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Cayman Turtle Centre 50th Anniversary Pirates Week Turtle Release

09 November 2018, 8:00 AM
Sci/Technology & Environment
radiocayman
Cayman Turtle Centre, established in 1968, celebrates 50 years of conservation with an historic Pirates Week turtle release. The Cayman Turtle Centre is marking its 50th anniversary in partnership with the annual Pirates Week Festival of the Cayman Islands, by releasing 25 captive bred yearling Green Sea Turtles at Spotts Public Beach on Sunday November 11th 2018 between 10am and 12 noon.
In 2018 alone the Cayman Turtle Centre has released more than one thousand turtles into the Caribbean Sea. 100% of these turtles have come from eggs laid on the beach within the facility, and nothing is taken from the wild. This celebratory release adds to the tremendous impact the Turtle Centre is making on repopulating the endangered green sea turtle in the wild.
The Centre has, in fact, been celebrating all year long with a large number of turtle release events and programs conducted throughout the May-October breeding season. This included many yearling “head started” turtles which have been released from beaches across all three islands. The releases have included hundreds of tiny 2 week old hatchlings, many of which for the first time where taken by boat into the safety of floating Sargassum seaweed, which acts like a nursery for the tiny turtles until they are big enough to venture out into the deeper ocean.
Hundreds of hatchlings were released in 2018 as part of the Cayman Turtle Centre’s Nest Translocation Program, which literally makes a ‘nest’ for turtle eggs on Cayman’s beaches by digging deep holes in the sand and covering them over, then under close 24-hour watch waiting for the baby turtles to hatch, and make their way down to the sea.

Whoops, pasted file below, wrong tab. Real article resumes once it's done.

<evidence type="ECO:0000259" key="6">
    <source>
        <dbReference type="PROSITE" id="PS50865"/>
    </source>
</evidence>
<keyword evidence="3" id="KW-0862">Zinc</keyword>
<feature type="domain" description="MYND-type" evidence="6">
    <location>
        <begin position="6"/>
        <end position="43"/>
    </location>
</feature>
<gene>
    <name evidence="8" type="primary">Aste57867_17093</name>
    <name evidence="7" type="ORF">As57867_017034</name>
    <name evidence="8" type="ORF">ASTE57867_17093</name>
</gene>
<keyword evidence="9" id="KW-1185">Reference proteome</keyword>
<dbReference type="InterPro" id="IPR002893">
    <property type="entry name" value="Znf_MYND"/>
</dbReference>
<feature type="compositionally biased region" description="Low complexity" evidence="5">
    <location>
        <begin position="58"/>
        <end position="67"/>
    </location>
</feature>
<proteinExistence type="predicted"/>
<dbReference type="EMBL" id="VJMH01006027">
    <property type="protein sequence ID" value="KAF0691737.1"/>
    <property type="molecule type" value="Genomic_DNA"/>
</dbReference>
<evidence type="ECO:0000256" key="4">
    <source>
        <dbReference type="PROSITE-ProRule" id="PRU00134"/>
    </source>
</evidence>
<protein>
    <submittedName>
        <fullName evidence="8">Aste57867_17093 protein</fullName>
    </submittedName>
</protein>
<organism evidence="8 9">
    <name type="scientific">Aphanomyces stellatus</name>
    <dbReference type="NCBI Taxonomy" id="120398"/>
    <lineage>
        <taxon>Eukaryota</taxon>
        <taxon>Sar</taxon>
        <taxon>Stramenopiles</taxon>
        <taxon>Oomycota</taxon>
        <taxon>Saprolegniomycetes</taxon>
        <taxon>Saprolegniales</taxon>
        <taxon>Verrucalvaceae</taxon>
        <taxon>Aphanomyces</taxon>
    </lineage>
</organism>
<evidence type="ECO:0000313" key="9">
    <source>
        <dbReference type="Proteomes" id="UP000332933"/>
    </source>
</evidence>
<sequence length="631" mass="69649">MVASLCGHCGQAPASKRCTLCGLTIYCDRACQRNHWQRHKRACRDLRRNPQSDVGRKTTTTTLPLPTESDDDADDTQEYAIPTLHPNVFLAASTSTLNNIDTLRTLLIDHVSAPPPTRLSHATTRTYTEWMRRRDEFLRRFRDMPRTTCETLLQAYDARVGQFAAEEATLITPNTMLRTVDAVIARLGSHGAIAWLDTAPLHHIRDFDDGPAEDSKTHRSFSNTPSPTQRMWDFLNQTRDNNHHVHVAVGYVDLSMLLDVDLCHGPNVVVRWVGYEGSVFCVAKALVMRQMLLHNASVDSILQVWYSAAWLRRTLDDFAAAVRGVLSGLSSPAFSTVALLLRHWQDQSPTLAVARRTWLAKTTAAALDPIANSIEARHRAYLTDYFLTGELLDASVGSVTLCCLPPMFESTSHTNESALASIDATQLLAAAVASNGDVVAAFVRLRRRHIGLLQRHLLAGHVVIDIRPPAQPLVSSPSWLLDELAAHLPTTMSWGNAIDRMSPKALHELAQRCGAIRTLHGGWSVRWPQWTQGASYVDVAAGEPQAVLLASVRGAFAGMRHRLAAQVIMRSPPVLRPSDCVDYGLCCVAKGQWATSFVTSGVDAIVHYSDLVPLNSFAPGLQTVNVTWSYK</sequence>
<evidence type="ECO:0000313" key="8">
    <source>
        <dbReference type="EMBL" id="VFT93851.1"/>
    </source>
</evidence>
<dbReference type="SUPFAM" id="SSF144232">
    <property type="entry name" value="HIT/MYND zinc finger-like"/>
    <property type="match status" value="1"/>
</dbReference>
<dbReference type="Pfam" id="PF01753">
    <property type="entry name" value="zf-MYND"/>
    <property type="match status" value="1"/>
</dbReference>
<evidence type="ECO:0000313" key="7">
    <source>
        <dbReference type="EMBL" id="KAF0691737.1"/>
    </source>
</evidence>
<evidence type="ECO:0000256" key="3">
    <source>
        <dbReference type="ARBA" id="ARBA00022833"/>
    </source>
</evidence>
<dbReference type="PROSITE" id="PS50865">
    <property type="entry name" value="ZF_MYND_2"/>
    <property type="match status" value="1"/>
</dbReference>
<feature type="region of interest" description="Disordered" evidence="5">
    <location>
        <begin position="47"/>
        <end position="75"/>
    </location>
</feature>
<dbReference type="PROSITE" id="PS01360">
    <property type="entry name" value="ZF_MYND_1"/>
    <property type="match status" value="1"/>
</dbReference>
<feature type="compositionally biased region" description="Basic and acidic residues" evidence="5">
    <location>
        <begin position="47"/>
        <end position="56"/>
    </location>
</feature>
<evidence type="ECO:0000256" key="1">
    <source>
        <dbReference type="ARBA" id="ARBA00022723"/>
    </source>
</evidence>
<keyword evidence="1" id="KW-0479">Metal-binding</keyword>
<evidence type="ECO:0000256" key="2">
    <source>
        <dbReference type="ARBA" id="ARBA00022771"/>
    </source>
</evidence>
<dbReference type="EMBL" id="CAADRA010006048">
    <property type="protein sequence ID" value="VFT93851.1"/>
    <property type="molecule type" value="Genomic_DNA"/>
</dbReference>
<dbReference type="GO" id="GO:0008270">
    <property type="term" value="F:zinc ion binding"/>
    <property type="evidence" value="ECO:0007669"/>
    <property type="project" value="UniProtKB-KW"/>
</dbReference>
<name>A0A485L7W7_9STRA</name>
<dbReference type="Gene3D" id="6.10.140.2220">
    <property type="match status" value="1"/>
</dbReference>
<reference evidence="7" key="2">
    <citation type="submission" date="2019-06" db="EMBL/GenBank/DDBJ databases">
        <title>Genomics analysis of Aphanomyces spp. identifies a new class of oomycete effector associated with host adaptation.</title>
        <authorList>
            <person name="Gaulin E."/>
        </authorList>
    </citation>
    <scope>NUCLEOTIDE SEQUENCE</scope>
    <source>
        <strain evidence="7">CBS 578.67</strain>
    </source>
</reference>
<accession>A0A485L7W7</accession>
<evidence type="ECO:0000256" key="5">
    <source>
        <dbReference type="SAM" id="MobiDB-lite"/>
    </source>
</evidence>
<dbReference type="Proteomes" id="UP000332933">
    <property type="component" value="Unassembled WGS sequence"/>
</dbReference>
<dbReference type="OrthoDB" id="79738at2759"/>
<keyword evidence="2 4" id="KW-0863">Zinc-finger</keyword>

There is plenty for the Centre to celebrate, including scientific evidence that shows that 50% of turtles which lay their eggs on Cayman’s beaches have DNA from turtles released from the Centre years before.
For a long time, divers and snorkelers didn’t see many turtles around Cayman, but these days, thanks largely to Cayman Turtle Centre’s 50 years of conservation, more and more turtles are seen in the wild, and Spotts Beach is particularly well-known for turtle sightings and makes the perfect site for residents and visitors to the Cayman Islands to celebrate and watch these beautiful creatures return to their ocean home. All are welcome to join the festivities and participate in supporting the conservation efforts of the Cayman Turtle Centre. We look forward to seeing you there!
This year as the Centre celebrates its 50th birthday it remains the place where a quarter of a million visitors come every year to have a close encounter with turtles, reconnect with turtles, reconnect with nature and create memories that will be passed down through generations creating future champions for the environment and ocean conservation.
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